The wife died of cholera in Ferozepore, and O'Hara fell to drink and loafing up and down the line with the keen-eyed three-year-old baby. Societies and chaplains, anxious for the child, tried to catch him, but O'Hara drifted away, till he came across the woman who took opium and learned the taste from her, and died as poor whites die in India. His estate at death consisted of three papers—one he called his 'ne varietur' because those words were written below his signature thereon, and another his 'clearance-certificate'.
The third was Kim's birth-certificate. Those things, he was used to say, in his glorious opium-hours, would yet make little Kimball a man. On no account was Kim to part with them, for they belonged to a great piece of magic—such magic as men practised over yonder behind the Museum, in the big blue-and-white Jadoo-Gher—the Magic House, as we name the Masonic Lodge. I suppose it is not impossible for the Sergeant to supply it? Foxy is considered at least a match for any evasive boy in my house.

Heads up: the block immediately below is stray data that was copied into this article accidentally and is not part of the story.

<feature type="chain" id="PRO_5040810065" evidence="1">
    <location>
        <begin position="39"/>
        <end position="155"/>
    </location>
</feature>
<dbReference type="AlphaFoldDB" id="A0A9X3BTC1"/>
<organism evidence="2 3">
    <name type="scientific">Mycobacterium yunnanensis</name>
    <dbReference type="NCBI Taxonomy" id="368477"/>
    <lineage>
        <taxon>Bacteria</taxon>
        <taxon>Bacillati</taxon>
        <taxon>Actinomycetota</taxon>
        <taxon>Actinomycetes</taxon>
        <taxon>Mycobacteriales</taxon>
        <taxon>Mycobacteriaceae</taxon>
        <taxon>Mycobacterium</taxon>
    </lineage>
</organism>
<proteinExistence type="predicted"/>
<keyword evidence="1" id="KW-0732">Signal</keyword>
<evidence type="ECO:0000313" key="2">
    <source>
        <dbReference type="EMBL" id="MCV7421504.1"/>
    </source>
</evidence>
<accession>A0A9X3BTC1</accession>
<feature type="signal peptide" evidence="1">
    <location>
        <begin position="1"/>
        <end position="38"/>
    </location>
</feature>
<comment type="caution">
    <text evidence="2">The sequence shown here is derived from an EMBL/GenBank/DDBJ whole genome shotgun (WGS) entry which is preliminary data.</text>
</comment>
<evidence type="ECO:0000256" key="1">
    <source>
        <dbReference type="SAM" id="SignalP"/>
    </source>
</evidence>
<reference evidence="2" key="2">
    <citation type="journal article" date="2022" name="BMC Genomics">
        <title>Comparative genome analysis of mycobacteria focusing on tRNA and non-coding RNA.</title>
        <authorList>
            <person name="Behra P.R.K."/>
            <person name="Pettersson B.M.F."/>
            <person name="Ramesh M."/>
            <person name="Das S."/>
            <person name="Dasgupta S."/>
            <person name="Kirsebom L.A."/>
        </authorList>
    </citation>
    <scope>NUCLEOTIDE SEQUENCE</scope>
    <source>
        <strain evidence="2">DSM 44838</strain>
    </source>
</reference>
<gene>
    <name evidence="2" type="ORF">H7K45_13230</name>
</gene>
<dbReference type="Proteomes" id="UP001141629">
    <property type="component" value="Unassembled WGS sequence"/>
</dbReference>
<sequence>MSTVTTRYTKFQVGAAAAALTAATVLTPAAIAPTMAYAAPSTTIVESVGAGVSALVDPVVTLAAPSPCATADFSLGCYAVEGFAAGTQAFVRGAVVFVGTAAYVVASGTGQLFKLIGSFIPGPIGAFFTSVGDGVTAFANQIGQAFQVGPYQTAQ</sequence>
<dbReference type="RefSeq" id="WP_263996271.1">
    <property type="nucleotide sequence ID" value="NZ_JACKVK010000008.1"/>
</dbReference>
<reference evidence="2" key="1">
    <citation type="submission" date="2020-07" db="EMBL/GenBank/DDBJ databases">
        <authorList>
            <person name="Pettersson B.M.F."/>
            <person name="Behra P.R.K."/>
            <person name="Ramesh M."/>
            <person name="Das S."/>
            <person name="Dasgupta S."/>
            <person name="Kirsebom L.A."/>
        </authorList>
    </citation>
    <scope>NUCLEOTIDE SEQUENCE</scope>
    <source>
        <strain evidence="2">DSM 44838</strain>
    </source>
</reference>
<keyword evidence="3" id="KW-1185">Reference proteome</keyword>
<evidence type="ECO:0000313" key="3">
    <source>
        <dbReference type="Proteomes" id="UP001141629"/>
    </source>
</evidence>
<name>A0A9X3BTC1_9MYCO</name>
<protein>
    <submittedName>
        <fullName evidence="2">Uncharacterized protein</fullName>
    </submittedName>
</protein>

Of course they were smoking and drinking somewhere. That type of boy always does. They think it manly. They consider themselves superior to ordinary delights. Self-sufficient little animals!
And they are so careful to avoid all overt acts, too. They need a sharp lesson, if only to bring down their over-weening self-conceit. Were I you, I should devote myself for a week to their little performances. Tell the Sergeant to keep his eye open; and, of course, in my peregrinations I may casually keep mine open, too.
One sharp lesson is what they want. They could enter either by the Lodge-gates on the upper road—they were careful to ingratiate themselves with the Lodge-keeper and his wife—drop down into the combe, and return along the cliffs; or they could begin at the combe and climb up into the road.